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Variety of Quickdraws | single & in set | lots of brands | at Caspers!

Quickdraws

How to Choose Quickdraws

When you are out shopping for quickdraws there are several things to look out for. The three basic questions you need to ask yourself are first of all, how many quickdraws do I need? Second, ask yourself what gate opening you need/prefer. And finally you need to decide on the length of the sling. More advanced climbers know that there is a bit more to it, like carabiner size&shape or sling material&width and of course weight strength ratio but let's stick to the first 3 for now. 

How many quickdraws do I need?

That depends entirely on the length of the route you are climbing and wether it is quiet straight or not. Furthermore, when a guidebook lists the number of bolts on a route, that’s also your quickdraw total but you always want 1 or 2 extra just in case. And consider that if you use quickdraws to build your anchor you'll need those extra to the bolts.

average sport route (15m) 12 quickdraws
longer sport routes (30m) 16-18 quickdraws
sport routes 35m+ 24+ quickdraws
Routes requiring a 70m rope or longer 12+ quickdraws

What gate opening do I need?

The 3 main gate openings on quickdraws are:

Straight Gate - straight gate: solid straight gates that are easy to operate

Bent Gate - bent gate:  concave gate that makes clipping a rope quick and easy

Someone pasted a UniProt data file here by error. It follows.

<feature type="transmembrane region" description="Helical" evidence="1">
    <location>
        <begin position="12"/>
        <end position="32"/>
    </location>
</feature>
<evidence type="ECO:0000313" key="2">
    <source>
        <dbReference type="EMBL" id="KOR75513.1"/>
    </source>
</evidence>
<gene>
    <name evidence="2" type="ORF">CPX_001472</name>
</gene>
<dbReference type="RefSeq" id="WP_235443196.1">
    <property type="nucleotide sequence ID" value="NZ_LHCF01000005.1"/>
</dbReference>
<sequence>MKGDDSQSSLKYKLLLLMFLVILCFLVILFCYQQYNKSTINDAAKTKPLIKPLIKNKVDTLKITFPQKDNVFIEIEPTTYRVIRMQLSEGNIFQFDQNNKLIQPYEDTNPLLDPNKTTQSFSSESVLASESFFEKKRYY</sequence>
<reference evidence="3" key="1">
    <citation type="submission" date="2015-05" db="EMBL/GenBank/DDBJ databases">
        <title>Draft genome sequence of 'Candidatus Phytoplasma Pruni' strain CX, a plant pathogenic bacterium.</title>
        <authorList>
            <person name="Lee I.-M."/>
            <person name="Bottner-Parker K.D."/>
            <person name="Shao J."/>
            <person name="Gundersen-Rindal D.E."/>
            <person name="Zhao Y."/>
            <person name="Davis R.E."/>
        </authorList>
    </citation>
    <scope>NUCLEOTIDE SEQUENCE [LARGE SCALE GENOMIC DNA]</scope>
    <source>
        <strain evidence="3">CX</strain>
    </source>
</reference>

wire gate - wire gate: loop of stainless-steel wire for a gate decreasing overall weight 

Also watch out for the keylock system, a system which keeps the carabiner from hooking and catching on your harness gear loop and other annoying places, by giving it a smooth notch at the point where gate and carabiner interact. 

keylock it can be found on some straight&bent gate openings. You will most likely pay a little extra for this but it's worth it.

non keylock Wire gate are always non keylock quickdraws.

What sling length do I need?

Another thing climbers consider when buying quickdraws is the length of the sling. Sport climbers tend to buy pre-made slings whereas alpinists tend to compose them themselves. Short slings are light but long slings are good at reducing drag.

When the route is pretty straight it is best to use shorter slings for reduced weight, between 10-12 cm. 

When the route is not traveling in a straight path and/or more than 12 quickdraws are required, climbers tend to choose a sling between 17 and 18 cm long. 

In general for sports climbing it is beneficial to have a variety of lengths with you because the route might develop differently than planned.

Trad climbers usually build their own quickdraws by taking a 60cm or longer sewn sling and clipping two carabiners of choice to the sling.